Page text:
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Zoom screen shot of screen divided in four with students and supervisors
Despite COVID-19 restrictions, clinical legal education students Suvradip Maitra (top right) and Savannah Kuylaars (bottom left) quickly adapted to working remotely to help their YFS Legal supervisors and their vulnerable clients.
13 May 2020

Brisbane legal services affected by the COVID-19 pandemic have been getting much-needed help from University of Queensland Law School students.   

The undergrads are completing clinical legal education placements through the UQ Pro Bono Centre, working with some of society’s most marginalised groups.

Legal clinics involved in the program include YFS Legal, a community legal centre that assists vulnerable young people facing the youth justice system.

YFS Legal solicitor Candice Hughes said the students’ efforts were having a direct, positive impact on clients at a time when community legal centre resources are stretched.

“Due to COVID-19, YFS Legal has had to review traditional client service delivery models and introduce innovative methods to continue to provide legal advice to vulnerable people,” she said.

“We have loved working with UQ’s clinical legal education students during this time.

“Among other accomplishments, their legal research has contributed to a successful bail application for a young person by arguing the impact of COVID-19 on the conditions of detention.”

Law students Suvradip Maitra and Savannah Kuylaars have been working with Ms Hughes and fellow solicitor Natasha Tanirau-Stanley for two months. 

Sixth-year student Mr Maitra said when the pandemic struck, there was no choice but to adapt as courts began operating remotely and client meetings were restricted.

“We have been unable to attend trials and physically experience the court system, but the dedication and enthusiasm of our supervisors ensured this has never affected our learning,” he said.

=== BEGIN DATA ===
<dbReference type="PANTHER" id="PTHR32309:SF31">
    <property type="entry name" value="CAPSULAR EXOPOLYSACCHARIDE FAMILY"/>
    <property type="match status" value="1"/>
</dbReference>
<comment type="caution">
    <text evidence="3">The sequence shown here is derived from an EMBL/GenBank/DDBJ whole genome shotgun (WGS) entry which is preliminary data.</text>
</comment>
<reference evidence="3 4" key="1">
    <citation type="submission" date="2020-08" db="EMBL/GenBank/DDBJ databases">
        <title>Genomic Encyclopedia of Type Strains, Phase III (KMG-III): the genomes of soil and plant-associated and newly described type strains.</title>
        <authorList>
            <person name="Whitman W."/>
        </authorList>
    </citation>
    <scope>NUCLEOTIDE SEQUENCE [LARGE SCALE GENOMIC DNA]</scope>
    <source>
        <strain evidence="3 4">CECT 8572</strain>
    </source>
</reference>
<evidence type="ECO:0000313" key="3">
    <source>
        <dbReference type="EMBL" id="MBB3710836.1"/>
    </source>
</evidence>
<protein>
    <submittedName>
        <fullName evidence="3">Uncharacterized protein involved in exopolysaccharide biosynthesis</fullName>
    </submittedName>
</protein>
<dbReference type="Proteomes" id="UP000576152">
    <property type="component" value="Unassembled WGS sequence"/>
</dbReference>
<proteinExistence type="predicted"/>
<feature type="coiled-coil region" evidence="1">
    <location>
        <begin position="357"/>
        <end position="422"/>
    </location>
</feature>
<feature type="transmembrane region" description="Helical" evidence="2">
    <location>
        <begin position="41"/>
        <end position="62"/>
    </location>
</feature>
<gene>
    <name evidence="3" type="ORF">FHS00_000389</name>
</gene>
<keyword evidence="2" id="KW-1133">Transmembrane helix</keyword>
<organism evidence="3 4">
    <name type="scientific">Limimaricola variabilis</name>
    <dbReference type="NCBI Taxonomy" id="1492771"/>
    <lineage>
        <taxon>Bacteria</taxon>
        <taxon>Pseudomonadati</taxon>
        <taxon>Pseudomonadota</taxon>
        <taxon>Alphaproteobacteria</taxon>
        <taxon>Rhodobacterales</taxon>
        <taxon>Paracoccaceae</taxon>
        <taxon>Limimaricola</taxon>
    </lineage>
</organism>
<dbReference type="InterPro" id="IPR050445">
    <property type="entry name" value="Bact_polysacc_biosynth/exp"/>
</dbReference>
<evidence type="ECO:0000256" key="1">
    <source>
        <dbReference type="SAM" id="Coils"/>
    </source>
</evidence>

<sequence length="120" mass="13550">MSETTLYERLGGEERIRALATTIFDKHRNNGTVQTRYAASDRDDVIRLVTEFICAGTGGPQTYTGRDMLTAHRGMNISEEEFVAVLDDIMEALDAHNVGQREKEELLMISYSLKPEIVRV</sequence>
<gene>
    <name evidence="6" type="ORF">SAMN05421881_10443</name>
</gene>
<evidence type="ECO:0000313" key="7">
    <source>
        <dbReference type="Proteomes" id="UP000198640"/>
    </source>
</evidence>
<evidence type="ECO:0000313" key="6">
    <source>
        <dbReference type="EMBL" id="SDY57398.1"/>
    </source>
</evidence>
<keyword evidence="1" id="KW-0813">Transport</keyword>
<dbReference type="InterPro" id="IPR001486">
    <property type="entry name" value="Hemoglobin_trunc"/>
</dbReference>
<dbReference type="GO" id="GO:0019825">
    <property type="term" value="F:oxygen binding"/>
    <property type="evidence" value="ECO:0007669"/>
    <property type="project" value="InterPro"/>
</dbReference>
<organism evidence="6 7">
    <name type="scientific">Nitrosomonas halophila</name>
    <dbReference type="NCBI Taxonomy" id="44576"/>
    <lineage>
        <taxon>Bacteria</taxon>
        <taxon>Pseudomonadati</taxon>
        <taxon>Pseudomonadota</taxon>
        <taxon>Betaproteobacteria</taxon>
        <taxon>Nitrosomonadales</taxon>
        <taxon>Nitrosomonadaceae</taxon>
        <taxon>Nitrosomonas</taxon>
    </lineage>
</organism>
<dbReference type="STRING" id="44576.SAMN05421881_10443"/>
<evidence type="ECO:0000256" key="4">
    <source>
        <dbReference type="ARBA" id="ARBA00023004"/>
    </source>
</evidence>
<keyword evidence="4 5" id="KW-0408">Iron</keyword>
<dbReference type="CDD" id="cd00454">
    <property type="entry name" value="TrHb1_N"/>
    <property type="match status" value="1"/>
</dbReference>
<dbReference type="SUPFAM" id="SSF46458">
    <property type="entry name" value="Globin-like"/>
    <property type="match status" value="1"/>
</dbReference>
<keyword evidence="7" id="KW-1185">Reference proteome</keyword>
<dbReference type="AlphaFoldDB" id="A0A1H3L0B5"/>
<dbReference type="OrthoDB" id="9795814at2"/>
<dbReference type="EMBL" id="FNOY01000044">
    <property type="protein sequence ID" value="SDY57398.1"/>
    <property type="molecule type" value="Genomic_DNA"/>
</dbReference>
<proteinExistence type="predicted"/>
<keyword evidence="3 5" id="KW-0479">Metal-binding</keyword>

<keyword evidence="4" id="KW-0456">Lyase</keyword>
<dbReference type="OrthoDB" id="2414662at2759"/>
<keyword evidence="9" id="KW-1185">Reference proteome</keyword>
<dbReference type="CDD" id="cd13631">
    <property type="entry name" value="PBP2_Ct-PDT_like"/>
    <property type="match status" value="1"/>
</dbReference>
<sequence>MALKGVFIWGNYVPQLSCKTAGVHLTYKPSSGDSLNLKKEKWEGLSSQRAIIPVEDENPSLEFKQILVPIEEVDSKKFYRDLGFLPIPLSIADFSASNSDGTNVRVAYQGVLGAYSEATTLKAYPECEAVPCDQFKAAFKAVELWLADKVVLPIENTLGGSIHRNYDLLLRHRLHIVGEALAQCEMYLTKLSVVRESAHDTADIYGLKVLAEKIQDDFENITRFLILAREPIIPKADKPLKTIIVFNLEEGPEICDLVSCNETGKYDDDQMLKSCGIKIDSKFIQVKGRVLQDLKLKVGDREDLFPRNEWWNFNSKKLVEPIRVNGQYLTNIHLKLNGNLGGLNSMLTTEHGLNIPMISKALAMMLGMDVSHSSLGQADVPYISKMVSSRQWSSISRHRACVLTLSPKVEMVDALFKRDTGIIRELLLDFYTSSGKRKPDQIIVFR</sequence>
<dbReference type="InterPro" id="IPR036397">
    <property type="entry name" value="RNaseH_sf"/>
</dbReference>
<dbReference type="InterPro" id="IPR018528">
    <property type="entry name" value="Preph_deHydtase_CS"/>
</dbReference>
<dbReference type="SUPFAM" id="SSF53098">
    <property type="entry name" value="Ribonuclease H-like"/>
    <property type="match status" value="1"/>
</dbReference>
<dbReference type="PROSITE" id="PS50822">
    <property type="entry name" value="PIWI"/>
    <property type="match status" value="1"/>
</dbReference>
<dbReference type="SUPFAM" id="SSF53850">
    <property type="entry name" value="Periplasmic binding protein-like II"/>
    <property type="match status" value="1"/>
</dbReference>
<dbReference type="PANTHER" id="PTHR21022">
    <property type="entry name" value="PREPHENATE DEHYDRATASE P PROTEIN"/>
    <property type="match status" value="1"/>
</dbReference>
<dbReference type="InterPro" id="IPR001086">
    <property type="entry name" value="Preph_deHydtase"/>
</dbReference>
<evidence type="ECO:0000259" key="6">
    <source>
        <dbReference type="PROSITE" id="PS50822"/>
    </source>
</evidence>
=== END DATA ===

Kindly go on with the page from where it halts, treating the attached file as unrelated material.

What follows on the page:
“Instead, we have used this opportunity to contribute to meaningful tasks including preparing sentencing submissions accounting for COVID-19 and learning to draft submissions to police and the courts.

“Our research has also enabled us to appreciate the serious risk posed by COVID-19 on vulnerable prisoners in custody primarily due to inadequate healthcare services and the higher likelihood of infection in prisons.”

Despite the constraints, fifth-year student Ms Kuylaars said she had benefited immensely from the experience.

“In addition to building confidence in our legal skills, perhaps the most valuable learning has been acquiring an understanding of the significant socio-legal issues facing Indigenous populations within the legal sector,” she said.

“Our experience with YFS Legal has only inspired us to be better lawyers and advocates to ensure Indigenous Australians are adequately represented in the law.”

UQ Pro Bono Centre Director Monica Taylor said she was proud of the students for going the extra mile to help community legal centres and their clients during the pandemic.

“Under these difficult circumstances, clinics have had to adapt very quickly, while the students are also constantly adapting,” she said.

“Our students are an asset to the School, the Pro Bono Centre and the clinics they service.”

Applications for Semester 2 clinical legal education placements are open until 30 June.

Media: Monica Taylor, m.taylor@law.uq.edu.au, +61 435 602 287; UQ Faculty of Business, Economics and Law Communications, media@bel.uq.edu.au.


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